Orchis mascula subsp. olbiensis (Reut. ex Gren.) Asch. & Graebn.
Mentioned in the following international legal instruments and agreements
|Legal text||Annex||Conditions||More information|
|Convention on International Trade in Endangered Species of Wild Fauna and Flora (CITES)||
Annex II: (a) all species which, although not necessarily now threatened with extinction, may become so unless trade in specimens of such species is subject to strict regulation in order to avoid utilization incompatible with their survival; and (b) other species which must be subject to regulation in order that trade in specimens of certain species referred to in sub-paragraph (a) of this paragraph may be brought under effective control.
|This species or synonym as such is not listed in CITES, but whole Family ORCHIDACEAE is concerned by Appendix II (Except the species included in Appendix I). Designates all parts and derivatives, except: a) seeds (including seedpods of Orchidaceae), spores and pollen (including pollinia). The exemption does not apply to seeds from Cactaceae spp. exported from Mexico, and to seeds from Beccariophoenix madagascariensis and Neodypsis decaryi exported from Madagascar; b) seedlings or tissue cultures obtained in vitro, in solid or liquid media, transported in sterile containers; c) cut flowers of artificially propagated plants; d) fruits, and parts and derivatives thereof of naturalized or artificially propagated plants of the genus Vanilla (Orchidaceae) and of the family Cactaceae; e) stems, flowers, and parts and derivatives thereof of naturalized or artificially propagated plants of the genera Opuntia subgenus Opuntia and Selenicereus (Cactaceae); and f) finished products of Euphorbia antisyphilitica packaged and ready for retail trade. Artificially propagated hybrids of the following genera are not subject to the provisions of the Convention, if conditions, as indicated under a) and b), are met: Cymbidium, Dendrobium, Phalaenopsis and Vanda: a) Specimens are readily recognizable as artificially propagated and do not show any signs of having been collected in the wild such as mechanical damage or strong dehydration resulting from collection, irregular growth and heterogeneous size and shape within a taxon and shipment, algae or other epiphyllous organisms adhering to leaves, or damage by insects or other pests; and b) i) when shipped in non-flowering state, the specimens must be traded in shipments consisting of individual containers (such as cartons, boxes, crates or individual shelves of CC-containers) each containing 20 or more plants of the same hybrid; the plants within each container must exhibit a high degree of uniformity and healthiness; and the shipment must be accompanied by documentation, such as an invoice, which clearly states the number of plants of each hybrid; or ii) when shipped in flowering state, with at least one fully open flower per specimen, no minimum number of specimens per shipment is required but specimens must be professionally processed for commercial retail sale, e.g. labelled with printed labels or packaged with printed packages indicating the name of the hybrid and the country of final processing. This should be clearly visible and allow easy verification. Plants not clearly qualifying for the exemption must be accompanied by appropriate CITES documents.||http://www.cites.org/eng|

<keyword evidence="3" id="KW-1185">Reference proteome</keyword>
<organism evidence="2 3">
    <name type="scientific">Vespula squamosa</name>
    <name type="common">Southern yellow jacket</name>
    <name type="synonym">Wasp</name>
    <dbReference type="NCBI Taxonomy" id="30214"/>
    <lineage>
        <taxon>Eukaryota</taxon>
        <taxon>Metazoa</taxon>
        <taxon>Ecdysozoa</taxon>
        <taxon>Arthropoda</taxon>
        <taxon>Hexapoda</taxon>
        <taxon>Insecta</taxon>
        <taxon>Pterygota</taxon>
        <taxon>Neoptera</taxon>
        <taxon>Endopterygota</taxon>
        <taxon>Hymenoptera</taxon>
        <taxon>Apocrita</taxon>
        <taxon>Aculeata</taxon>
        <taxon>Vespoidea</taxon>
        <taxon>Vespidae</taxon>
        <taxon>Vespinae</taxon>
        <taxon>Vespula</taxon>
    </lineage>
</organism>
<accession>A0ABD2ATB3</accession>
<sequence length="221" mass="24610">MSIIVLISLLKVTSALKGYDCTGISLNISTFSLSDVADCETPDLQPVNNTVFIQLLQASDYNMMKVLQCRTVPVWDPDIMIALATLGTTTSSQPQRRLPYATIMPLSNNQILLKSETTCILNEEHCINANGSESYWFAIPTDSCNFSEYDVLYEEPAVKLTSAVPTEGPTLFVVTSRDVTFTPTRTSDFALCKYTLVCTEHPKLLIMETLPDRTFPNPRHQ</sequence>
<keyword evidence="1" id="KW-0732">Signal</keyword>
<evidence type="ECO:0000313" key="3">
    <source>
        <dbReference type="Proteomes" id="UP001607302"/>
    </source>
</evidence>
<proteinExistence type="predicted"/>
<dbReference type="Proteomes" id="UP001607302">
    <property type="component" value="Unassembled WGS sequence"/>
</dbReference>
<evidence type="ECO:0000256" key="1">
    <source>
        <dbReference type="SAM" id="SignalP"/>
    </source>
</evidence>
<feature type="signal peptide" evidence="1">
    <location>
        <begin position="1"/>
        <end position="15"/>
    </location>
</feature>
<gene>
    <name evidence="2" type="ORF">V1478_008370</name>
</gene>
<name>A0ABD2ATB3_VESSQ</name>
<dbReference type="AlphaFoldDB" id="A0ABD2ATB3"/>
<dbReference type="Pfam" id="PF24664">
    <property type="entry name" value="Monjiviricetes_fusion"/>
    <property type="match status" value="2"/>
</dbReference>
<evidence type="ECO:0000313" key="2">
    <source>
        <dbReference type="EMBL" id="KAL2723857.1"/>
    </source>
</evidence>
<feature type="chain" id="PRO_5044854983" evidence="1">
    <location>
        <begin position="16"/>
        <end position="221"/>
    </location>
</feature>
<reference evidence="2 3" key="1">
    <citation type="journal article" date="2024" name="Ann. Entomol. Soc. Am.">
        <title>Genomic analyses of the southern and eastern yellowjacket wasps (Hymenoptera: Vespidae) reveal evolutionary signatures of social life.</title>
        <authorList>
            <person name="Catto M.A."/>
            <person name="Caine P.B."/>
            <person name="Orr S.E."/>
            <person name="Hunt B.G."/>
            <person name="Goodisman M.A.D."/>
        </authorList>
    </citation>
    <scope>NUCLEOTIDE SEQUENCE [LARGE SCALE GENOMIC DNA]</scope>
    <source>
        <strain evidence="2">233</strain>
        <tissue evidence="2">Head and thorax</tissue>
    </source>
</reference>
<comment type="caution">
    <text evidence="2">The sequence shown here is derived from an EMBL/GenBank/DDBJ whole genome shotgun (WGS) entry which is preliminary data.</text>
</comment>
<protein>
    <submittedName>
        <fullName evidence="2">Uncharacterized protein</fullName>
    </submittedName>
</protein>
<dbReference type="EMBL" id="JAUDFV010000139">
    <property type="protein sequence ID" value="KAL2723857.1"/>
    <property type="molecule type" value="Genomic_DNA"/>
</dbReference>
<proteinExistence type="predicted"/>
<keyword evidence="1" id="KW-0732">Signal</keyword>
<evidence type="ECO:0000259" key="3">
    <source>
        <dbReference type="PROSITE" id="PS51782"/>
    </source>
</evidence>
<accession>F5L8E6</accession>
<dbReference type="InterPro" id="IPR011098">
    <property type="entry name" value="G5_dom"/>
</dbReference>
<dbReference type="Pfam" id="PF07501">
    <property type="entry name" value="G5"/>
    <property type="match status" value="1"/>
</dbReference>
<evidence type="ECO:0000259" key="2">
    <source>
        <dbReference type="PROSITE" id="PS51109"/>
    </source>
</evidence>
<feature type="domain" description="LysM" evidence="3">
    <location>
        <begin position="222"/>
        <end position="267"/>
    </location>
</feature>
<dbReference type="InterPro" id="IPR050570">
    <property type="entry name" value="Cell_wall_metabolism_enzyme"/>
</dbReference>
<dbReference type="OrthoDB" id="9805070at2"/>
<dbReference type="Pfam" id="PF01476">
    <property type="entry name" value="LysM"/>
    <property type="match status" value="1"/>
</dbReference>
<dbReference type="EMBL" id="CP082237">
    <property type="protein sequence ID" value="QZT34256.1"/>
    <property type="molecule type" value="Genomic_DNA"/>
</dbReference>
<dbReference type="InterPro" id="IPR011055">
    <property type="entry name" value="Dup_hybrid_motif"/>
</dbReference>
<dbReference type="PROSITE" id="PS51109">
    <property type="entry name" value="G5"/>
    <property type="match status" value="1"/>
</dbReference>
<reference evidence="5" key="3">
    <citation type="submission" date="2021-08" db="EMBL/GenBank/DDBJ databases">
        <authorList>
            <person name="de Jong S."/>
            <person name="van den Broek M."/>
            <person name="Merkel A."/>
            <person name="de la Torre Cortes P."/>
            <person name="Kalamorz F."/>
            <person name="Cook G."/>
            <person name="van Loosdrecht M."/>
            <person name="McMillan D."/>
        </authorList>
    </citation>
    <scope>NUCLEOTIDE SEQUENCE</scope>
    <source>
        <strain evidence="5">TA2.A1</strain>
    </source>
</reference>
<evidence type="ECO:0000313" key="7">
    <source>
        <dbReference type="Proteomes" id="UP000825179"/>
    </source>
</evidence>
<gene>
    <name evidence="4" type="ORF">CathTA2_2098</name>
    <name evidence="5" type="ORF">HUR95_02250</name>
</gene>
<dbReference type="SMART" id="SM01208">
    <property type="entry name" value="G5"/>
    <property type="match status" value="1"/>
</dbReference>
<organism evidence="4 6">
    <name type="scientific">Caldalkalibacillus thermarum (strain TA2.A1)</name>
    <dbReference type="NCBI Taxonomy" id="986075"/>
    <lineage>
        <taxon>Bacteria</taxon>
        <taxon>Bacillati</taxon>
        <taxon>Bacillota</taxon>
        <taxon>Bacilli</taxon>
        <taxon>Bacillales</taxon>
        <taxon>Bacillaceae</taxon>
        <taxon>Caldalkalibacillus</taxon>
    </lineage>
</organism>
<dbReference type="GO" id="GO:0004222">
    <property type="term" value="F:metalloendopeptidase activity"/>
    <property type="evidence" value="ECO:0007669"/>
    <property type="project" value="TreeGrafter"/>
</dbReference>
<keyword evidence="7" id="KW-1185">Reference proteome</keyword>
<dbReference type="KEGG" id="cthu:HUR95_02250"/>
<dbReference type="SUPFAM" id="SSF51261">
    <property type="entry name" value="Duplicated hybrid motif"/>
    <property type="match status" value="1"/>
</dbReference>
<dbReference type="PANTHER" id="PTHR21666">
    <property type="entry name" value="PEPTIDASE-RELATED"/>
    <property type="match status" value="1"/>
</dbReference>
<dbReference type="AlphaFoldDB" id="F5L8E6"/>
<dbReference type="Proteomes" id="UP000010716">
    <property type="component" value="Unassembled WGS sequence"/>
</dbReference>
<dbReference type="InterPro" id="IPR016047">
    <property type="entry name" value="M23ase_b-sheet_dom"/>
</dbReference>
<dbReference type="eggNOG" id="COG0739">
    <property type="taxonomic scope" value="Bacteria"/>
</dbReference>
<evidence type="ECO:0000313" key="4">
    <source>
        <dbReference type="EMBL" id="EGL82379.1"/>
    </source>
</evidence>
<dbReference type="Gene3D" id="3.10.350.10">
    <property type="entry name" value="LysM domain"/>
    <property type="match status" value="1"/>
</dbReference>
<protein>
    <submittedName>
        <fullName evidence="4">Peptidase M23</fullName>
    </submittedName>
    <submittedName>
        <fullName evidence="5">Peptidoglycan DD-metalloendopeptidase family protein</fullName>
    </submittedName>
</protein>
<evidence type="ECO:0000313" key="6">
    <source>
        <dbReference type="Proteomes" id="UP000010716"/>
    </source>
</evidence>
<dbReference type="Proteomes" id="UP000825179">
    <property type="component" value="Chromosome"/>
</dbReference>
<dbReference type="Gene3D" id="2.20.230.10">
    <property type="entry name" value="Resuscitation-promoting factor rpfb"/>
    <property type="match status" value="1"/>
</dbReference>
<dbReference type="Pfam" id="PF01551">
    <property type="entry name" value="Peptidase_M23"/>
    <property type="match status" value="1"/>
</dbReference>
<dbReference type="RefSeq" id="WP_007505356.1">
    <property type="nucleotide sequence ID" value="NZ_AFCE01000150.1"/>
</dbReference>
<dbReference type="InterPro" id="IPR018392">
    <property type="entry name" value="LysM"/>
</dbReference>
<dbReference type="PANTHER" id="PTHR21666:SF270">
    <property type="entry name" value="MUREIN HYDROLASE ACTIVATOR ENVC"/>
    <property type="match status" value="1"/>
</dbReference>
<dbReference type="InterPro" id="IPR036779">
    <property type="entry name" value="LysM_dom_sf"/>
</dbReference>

Common names and synonyms
|Orchis olbiensis||Reut. ex Gren.|